The molecular mechanisms utilised by mesenchymal stem cells in migration to acute myocardial infarction

Kollar, Katarina (2010) The molecular mechanisms utilised by mesenchymal stem cells in migration to acute myocardial infarction. PhD thesis, Queensland University of Technology.


Heart damage caused by acute myocardial infarction (AMI) is a leading cause of death and disability in Australia. Novel therapies are still required for the treatment of this condition due to the poor reparative ability of the heart. As such, cellular therapies that assist in the recovery of heart muscle are of great current interest. Culture expanded mesenchymal stem cells (MSC) represent a stem and progenitor cell population that has been shown to promote tissue recovery in pre-clinical studies of AMI. For MSC-based therapies in the clinic, an intravenous route of administration would ideally be used due to the low cost, ease of delivery and relative safety. The study of MSC migration is therefore clinically relevant for a minimally invasive cell therapy to promote regeneration of damaged tissue. C57BL/6, UBI-GFP-BL/6 and CD44-/-/GFP+/+ mice were utilised to investigate mMSC migration. To assist in murine models of MSC migration, a novel method was used for the isolation of murine MSC (mMSC). These mMSC were then expanded in culture and putative mMSC were positive for Sca-1, CD90.2, and CD44 and were negative for CD45 and CD11b. Furthermore, mMSC from C57BL/6 and UBI-GFP-BL/6 mice were shown to differentiate into cells of the mesodermal lineage. Cells from CD44-/-/GFP+/+ mice were positive for Sca-1 and CD90.2, and negative for CD44, CD45 and CD11b however, these cells were unable to differentiate into adipocytes and chondrocytes and express lineage specific genes, PLIN and ACAN. Analysis of mMSC chemokine receptor (CR) expression showed that although mMSC do express chemokine receptors, (including those specific for chemokines released after AMI), these were low or undetectable by mRNA. However, protein expression could be detected, which was predominantly cytoplasmic. It was further shown that in both healthy (unperturbed) and inflamed tissues, mMSC had very little specific migration and engraftment after intravenous injection. To determine if poor mMSC migration was due to the inability of mMSC to respond to chemotactic stimuli, chemokine expression in bone marrow, skin injury and hearts (healthy and after AMI) was analysed at various time points by quantitative real-time PCR (qRT PCR). Many chemokines were up-regulated after skin biopsy and AMI, but the highest acute levels were found for CXCL12 and CCL7. Due to their high expression in infarcted hearts, the chemokines CXCL12 and CCL7 were tested for their effect on mMSC migration. Despite CR expression at both protein and mRNA levels, migration in response to CXCL12 and CCL7 was low in mMSC cultured on Nunclon plastic. A novel tissue culture plastic technology (UpCellTM) was then used that allowed gentle non-enzymatic dissociation of mMSC, thus preserving surface expression of the CRs. Despite this the in vitro data indicated that CXCL12 fails to induce significant migration ability of mMSC, while CCL7 induces significant, but low-level migration. We speculated this may be because of low levels of surface expression of chemokine receptors. In a strategy to increase cell surface expression of mMSC chemokine receptors and enhance their in vitro and in vivo migration capacity, mMSC were pre-treated with pro-inflammatory cytokines. Increased levels of both mRNA and surface protein expression were found for CRs by pre-treating mMSC with pro-inflammatory cytokines including TNF-á, IFN-ã, IL-1á and IL-6. Furthermore, the chemotactic response of mMSC to CXCL12 and CCL7 was significantly higher with these pretreated cells. Finally, the effectiveness of this type of cell manipulation was demonstrated in vivo, where mMSC pre-treated with TNF-á and IFN-ã showed significantly increased migration in skin injury and AMI models. Therefore this thesis has demonstrated, using in vitro and in vivo models, the potential for prior manipulation of MSC as a possible means for increasing the utility of intravenously delivery for MSC-based cellular therapies.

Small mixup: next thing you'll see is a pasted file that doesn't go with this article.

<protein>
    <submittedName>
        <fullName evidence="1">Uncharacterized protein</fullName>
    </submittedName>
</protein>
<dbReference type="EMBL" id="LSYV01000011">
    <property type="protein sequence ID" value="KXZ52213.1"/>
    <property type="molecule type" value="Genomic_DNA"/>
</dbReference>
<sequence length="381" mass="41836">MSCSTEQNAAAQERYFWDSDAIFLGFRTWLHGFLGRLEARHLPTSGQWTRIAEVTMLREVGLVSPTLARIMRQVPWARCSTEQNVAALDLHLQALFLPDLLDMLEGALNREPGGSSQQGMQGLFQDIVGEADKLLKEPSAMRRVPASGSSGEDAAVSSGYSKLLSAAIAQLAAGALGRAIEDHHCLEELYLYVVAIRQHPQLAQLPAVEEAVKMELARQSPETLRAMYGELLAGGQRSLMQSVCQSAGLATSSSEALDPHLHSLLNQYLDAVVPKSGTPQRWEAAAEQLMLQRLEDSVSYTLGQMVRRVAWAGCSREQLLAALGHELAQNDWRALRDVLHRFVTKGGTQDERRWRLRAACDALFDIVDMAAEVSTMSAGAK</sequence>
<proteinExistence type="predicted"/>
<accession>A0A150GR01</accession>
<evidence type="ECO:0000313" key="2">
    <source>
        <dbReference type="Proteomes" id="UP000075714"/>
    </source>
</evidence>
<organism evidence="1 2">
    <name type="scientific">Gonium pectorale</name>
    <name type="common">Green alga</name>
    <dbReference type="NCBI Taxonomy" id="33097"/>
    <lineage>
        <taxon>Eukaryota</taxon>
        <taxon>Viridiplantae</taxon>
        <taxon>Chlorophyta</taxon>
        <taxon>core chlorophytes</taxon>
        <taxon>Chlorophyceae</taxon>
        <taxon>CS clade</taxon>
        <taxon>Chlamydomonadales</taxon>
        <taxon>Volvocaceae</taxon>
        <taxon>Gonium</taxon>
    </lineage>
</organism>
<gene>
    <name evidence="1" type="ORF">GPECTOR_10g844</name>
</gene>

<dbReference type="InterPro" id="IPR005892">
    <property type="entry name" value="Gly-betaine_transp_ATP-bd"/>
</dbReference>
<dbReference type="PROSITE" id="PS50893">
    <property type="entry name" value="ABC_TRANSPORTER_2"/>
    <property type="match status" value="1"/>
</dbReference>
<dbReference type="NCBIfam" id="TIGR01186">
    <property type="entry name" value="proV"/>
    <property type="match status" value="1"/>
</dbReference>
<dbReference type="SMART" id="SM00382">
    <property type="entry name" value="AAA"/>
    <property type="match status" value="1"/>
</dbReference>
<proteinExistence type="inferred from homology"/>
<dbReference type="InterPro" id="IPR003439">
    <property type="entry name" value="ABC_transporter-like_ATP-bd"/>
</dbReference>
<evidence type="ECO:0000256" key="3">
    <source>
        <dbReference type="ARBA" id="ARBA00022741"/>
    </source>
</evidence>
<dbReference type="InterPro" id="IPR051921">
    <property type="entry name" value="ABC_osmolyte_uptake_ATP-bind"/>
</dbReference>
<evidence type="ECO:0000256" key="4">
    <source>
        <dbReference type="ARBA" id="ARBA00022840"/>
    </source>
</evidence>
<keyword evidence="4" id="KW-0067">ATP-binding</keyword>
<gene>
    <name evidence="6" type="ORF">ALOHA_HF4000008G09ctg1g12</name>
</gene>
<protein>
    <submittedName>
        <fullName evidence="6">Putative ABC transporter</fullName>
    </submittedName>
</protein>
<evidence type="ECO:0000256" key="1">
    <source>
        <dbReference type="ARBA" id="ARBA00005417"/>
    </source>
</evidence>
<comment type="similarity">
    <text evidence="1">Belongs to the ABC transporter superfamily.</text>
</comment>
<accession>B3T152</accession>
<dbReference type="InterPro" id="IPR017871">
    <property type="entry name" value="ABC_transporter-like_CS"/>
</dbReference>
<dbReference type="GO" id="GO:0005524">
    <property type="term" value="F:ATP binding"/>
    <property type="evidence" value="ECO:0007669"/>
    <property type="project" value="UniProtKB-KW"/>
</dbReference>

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ID Code: 41698
Item Type: QUT Thesis (PhD)
Supervisor: Leavesley, David & Atkinson, Kerry
Keywords: mesenchymal stem cells (MSC), acute myocardial infarct (AMI), chemokine receptors, chemokines, migration, homing, engraftment, CD44
Divisions: Past > Schools > Cell & Molecular Biosciences
Past > QUT Faculties & Divisions > Faculty of Science and Technology
Institution: Queensland University of Technology
Deposited On: 16 May 2011 05:41
Last Modified: 29 Oct 2011 20:06

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